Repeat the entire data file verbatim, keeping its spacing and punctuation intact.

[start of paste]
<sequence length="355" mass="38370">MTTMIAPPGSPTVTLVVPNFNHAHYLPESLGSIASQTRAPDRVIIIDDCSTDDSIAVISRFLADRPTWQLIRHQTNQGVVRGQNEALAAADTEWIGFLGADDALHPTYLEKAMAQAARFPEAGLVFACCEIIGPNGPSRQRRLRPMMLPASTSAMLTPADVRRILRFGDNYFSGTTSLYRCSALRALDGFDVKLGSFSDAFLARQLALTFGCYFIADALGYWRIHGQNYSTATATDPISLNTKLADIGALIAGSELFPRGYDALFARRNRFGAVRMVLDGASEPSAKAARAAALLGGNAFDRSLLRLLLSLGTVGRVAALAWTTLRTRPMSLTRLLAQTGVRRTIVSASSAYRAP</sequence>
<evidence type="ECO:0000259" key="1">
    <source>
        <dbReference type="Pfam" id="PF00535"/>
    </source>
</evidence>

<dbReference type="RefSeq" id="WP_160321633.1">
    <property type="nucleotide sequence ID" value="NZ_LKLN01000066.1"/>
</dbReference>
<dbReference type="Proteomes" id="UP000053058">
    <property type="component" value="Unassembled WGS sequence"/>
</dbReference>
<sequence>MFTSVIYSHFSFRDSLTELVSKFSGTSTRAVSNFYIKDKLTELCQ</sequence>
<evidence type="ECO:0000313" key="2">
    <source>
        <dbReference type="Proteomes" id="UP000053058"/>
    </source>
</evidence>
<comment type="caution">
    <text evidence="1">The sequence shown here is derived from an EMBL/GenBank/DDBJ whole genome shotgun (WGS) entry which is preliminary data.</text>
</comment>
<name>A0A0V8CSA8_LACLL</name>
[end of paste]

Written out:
<sequence length="355" mass="38370">MTTMIAPPGSPTVTLVVPNFNHAHYLPESLGSIASQTRAPDRVIIIDDCSTDDSIAVISRFLADRPTWQLIRHQTNQGVVRGQNEALAAADTEWIGFLGADDALHPTYLEKAMAQAARFPEAGLVFACCEIIGPNGPSRQRRLRPMMLPASTSAMLTPADVRRILRFGDNYFSGTTSLYRCSALRALDGFDVKLGSFSDAFLARQLALTFGCYFIADALGYWRIHGQNYSTATATDPISLNTKLADIGALIAGSELFPRGYDALFARRNRFGAVRMVLDGASEPSAKAARAAALLGGNAFDRSLLRLLLSLGTVGRVAALAWTTLRTRPMSLTRLLAQTGVRRTIVSASSAYRAP</sequence>
<evidence type="ECO:0000259" key="1">
    <source>
        <dbReference type="Pfam" id="PF00535"/>
    </source>
</evidence>

<dbReference type="RefSeq" id="WP_160321633.1">
    <property type="nucleotide sequence ID" value="NZ_LKLN01000066.1"/>
</dbReference>
<dbReference type="Proteomes" id="UP000053058">
    <property type="component" value="Unassembled WGS sequence"/>
</dbReference>
<sequence>MFTSVIYSHFSFRDSLTELVSKFSGTSTRAVSNFYIKDKLTELCQ</sequence>
<evidence type="ECO:0000313" key="2">
    <source>
        <dbReference type="Proteomes" id="UP000053058"/>
    </source>
</evidence>
<comment type="caution">
    <text evidence="1">The sequence shown here is derived from an EMBL/GenBank/DDBJ whole genome shotgun (WGS) entry which is preliminary data.</text>
</comment>
<name>A0A0V8CSA8_LACLL</name>